FLYNN: It seems to me there's more violence now than there ever was before.
KING: Oh, yes.
FLYNN: That's the point, right? It's just amazing to me that so many of these young kids, carrying guns, getting involved in shootings and violence — people are desensitized.
KING: Absolutely. How do you not get desensitized when you have a president who jumps on a ship, and says, "Bring 'em on," and all that kind of stuff? You have it at that level, and for me, it gets translated into the kind of climate that we have right now.
TOUGH GENTLEMEN: The potentially explosive 1983 mayoral match-up became a model of respect and restraint.
Let's revisit the 1983 mayor's race. Looking back, was it as significant as it seemed at the time?
FLYNN: That election, I maintain, was the greatest election in the history of Boston.
Would you agree?
KING: Well, he won. [Laughs]
FLYNN: From the standpoint of people turning out to vote, it was a great election. I was campaigning in Brighton one night, driving by the firehouse — it was 10 o'clock at night, and the crowd was lined up for hundreds of feet. They were registering to vote. I jumped out of the car, I ran into the Dunkin' Donuts, and I bought them all coffee. The problem was, they were all voting for you.
KING: That's no problem. [Laughs]
Did you feel at the time like you were participating in something historic?
KING: Well, with the first African-American having a chance to be the mayor, you had a sense of some historic meaning swirling around the campaign.
FLYNN: I was the first one from South Boston to be nominated to be mayor of Boston. We grew up believing that no one from South Boston could get elected mayor, because so many had tried. There was an enormous amount of pride on both sides, you know?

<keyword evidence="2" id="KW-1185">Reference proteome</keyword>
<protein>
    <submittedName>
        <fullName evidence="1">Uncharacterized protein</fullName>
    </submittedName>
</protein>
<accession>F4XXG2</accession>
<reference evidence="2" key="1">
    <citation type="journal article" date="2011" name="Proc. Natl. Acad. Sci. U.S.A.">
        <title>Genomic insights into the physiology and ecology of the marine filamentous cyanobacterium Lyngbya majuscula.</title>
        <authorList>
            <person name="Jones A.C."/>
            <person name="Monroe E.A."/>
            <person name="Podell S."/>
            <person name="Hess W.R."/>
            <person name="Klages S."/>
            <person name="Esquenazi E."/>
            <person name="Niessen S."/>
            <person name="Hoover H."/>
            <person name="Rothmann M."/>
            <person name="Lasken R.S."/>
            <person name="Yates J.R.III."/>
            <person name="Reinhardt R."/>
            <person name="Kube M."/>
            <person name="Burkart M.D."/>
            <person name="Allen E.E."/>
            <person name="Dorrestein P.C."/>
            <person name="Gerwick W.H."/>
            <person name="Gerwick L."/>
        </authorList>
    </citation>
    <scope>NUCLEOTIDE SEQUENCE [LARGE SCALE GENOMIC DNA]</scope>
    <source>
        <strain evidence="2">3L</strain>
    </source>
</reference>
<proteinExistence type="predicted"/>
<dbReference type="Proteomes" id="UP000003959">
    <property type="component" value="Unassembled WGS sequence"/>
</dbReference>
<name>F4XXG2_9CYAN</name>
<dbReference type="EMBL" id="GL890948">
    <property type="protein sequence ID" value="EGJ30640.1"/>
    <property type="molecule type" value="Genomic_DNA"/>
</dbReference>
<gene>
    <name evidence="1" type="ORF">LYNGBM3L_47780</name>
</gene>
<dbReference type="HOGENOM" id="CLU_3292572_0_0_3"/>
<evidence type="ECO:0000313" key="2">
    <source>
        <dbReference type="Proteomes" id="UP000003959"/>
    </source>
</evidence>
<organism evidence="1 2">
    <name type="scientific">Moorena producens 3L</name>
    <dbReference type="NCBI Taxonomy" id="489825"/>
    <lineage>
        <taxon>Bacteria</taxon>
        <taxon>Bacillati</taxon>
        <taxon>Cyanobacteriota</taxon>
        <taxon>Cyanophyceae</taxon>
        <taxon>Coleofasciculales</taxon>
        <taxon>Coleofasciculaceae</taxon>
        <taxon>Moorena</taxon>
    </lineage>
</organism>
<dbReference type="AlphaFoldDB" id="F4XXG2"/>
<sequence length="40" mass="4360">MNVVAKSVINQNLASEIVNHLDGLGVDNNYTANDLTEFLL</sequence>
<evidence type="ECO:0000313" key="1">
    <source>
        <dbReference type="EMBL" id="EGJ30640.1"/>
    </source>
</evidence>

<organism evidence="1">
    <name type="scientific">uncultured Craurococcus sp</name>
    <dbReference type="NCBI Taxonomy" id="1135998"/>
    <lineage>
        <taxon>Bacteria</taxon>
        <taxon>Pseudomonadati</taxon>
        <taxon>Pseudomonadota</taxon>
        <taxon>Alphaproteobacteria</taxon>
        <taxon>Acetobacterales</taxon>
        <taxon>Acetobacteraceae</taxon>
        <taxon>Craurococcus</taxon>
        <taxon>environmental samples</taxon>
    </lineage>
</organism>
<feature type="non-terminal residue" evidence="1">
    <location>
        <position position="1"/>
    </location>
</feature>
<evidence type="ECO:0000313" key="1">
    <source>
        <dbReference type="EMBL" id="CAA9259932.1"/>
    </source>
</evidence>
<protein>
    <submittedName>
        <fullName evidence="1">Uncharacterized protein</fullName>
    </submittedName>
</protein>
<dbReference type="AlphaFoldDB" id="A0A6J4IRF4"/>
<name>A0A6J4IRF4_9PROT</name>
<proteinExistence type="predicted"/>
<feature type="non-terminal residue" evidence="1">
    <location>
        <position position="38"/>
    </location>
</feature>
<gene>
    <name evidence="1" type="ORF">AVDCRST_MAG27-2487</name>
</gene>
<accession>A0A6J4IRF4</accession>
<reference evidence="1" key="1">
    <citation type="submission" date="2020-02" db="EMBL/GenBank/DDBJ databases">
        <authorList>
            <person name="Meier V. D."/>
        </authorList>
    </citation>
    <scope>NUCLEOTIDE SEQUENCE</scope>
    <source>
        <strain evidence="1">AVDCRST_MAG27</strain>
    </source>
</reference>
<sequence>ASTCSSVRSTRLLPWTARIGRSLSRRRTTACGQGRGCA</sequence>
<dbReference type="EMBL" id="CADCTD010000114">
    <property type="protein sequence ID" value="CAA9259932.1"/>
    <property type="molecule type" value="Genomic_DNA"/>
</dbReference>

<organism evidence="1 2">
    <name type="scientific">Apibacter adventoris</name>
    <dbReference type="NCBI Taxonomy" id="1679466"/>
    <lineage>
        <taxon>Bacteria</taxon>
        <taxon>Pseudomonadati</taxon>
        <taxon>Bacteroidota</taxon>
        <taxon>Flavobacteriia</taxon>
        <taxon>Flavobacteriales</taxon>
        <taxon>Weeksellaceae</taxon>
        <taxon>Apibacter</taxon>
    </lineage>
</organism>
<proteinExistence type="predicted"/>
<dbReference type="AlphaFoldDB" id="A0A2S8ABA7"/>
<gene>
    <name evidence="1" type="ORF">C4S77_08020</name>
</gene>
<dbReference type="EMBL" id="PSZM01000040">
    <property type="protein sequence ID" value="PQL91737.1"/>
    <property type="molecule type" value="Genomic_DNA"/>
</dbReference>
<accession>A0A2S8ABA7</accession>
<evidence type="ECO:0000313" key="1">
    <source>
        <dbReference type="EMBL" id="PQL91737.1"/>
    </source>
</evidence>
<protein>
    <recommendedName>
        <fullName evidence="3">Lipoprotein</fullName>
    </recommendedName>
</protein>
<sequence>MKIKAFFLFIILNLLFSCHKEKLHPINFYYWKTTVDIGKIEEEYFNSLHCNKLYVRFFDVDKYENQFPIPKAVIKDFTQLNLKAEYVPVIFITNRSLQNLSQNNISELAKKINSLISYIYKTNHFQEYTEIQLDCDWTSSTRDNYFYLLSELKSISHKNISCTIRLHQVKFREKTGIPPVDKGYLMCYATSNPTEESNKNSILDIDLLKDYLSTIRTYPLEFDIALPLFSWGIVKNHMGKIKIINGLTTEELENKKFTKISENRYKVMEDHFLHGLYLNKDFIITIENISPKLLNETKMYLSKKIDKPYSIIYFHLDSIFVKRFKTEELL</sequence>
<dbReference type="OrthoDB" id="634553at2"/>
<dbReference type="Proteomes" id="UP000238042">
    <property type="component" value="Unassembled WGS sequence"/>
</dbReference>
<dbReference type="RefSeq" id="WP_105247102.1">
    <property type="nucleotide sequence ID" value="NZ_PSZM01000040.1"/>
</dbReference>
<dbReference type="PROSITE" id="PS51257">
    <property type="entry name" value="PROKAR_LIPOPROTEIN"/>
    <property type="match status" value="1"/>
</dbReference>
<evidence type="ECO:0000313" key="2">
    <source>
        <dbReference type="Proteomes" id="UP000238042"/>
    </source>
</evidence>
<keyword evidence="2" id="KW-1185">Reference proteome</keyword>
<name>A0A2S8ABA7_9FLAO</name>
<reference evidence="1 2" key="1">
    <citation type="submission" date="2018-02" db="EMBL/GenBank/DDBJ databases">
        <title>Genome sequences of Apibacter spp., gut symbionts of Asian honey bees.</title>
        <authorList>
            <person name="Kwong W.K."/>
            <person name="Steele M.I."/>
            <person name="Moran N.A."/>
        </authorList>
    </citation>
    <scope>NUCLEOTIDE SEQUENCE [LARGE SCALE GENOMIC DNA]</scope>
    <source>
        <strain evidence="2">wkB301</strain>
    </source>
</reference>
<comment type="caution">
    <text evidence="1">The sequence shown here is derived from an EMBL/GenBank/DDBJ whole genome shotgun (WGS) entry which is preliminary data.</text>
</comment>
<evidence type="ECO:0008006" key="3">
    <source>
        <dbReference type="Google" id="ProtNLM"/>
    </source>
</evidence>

The campaign was conducted in such a civil and gentlemanly way. We were tough, there's no question about that. We're two tough guys. We went at each other pretty good. But it never became personal, and it was respectful, and that made it much easier to govern. If it was a contentious campaign, I wouldn't have been able to govern. Instead, I was able to deal with the race issue, deal with economic disparity, deal with social and economic justice.
KING: He hired a number of people who'd worked in the campaign, and who I'd worked with around community-development stuff, and through the things we were doing at MIT [where King ran the Community Fellows Program in the Urban Studies and Planning department]. Folks would come to me and say, "I have a chance to go work for the mayor." I'd say, "Just make him do the kind of things we would do."
FLYNN: I had lot of the community activists. I'd been a citywide councilor and had a citywide base. I worked with the community schools, community policing, environmental issues, neighborhood issues that don't get a lot of attention. I didn't get any black votes to speak of, but if I weren't running against him, I would have gotten a good rash of those votes. All these guys that I played ball with all my life, at the Roxbury Boys Club and the South End Boys Club — they would have been supporting me, working for me, helping me.